Germany charges neo-Nazis with conspiring to commit terrorism
Germany's Supreme Public Prosecutor has indicted eight members of an extreme right-wing group called "Revolution Chemnitz" for preparing deadly attacks in the German capital that were meant to result in a situation similar to a civil war and eventually even the fall of the Government, according to German television station NDR, radio station WDR, and the daily Süddeutsche Zeitung, all of which carried the story last week. The group of neo-Nazis aged between 21 and 31 got together last year as part of extensive, sometimes violent protests in the eastern city of Chemnitz that followed the murder of a 35-year-old German man by two other men, one apparently from Iraq and one from Syria.
According to the prosecutor, the eight men created a terrorist group in mid-September and planned their attacks for 3 October, the day when all of Germany commemorates the reunification in 1990. The men were all arrested on 1 October, however.
They lived all over Saxony and planned the attacks in an online chat group called "Planning Revolution", through which they sent each other photos of Adolf Hitler. The establisher of the group, Christian K., confessed during interrogation that the terrorist action in Berlin was to be performed in such way as to make it appear that left-wing extremists were behind it and was meant to lead to "something like a civil war, an uprising".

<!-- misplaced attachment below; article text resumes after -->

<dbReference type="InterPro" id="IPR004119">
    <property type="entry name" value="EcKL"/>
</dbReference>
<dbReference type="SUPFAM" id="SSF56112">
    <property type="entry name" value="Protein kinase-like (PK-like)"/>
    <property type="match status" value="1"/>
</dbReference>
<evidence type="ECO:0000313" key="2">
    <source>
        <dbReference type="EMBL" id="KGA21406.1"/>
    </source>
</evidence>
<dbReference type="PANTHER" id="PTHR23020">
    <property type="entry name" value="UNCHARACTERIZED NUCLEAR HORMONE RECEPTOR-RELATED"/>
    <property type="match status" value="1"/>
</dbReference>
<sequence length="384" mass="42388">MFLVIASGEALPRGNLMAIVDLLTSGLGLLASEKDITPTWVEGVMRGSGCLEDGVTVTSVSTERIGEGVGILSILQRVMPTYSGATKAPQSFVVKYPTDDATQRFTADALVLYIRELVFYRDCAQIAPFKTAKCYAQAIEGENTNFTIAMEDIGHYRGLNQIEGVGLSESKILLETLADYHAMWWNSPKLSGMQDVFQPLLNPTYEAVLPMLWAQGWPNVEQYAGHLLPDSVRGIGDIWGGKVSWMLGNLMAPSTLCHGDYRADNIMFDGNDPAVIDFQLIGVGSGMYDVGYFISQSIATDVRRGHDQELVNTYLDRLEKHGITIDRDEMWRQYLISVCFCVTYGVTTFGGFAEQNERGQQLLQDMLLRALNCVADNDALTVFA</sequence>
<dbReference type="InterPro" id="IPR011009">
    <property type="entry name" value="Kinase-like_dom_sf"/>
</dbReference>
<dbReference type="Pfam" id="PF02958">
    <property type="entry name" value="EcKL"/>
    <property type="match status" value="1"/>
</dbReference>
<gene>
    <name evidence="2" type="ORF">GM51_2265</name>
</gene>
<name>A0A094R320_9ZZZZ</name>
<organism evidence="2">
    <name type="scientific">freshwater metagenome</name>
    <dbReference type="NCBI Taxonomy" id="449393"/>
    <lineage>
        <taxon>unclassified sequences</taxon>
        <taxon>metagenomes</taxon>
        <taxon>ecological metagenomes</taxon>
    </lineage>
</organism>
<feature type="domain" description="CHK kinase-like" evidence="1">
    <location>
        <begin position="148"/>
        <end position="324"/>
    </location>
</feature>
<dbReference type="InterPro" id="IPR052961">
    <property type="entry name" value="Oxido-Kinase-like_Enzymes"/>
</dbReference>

The final aim of the group, which detectives say was counting on perpetrating other attacks, was the fall of the Government and the collapse of the democratic order of the Federal Republic. Investigators are not certain yet how concrete the plans were.
According to the prosecutor, however, the men did their best to acquire weapons. Five of those indicted had already undertaken an action in September 2018 that they said had been a "trial run" during which they intentionally assaulted people whom they considered either immigrants or left-wingers.
Some of those indicted confessed during interrogation that they had counted on their planned October action involving deadly attacks, while others claimed that they were just in the group because they were curious and had felt strange when the talk turned to weaponry. None of those who claimed that they never intended to commit violence ever left the chat room, however.
Six of those indicted remain in custody. The prosecutor said they are leading representatives of the hooligan and neo-Nazi scene in the Chemnitz area.
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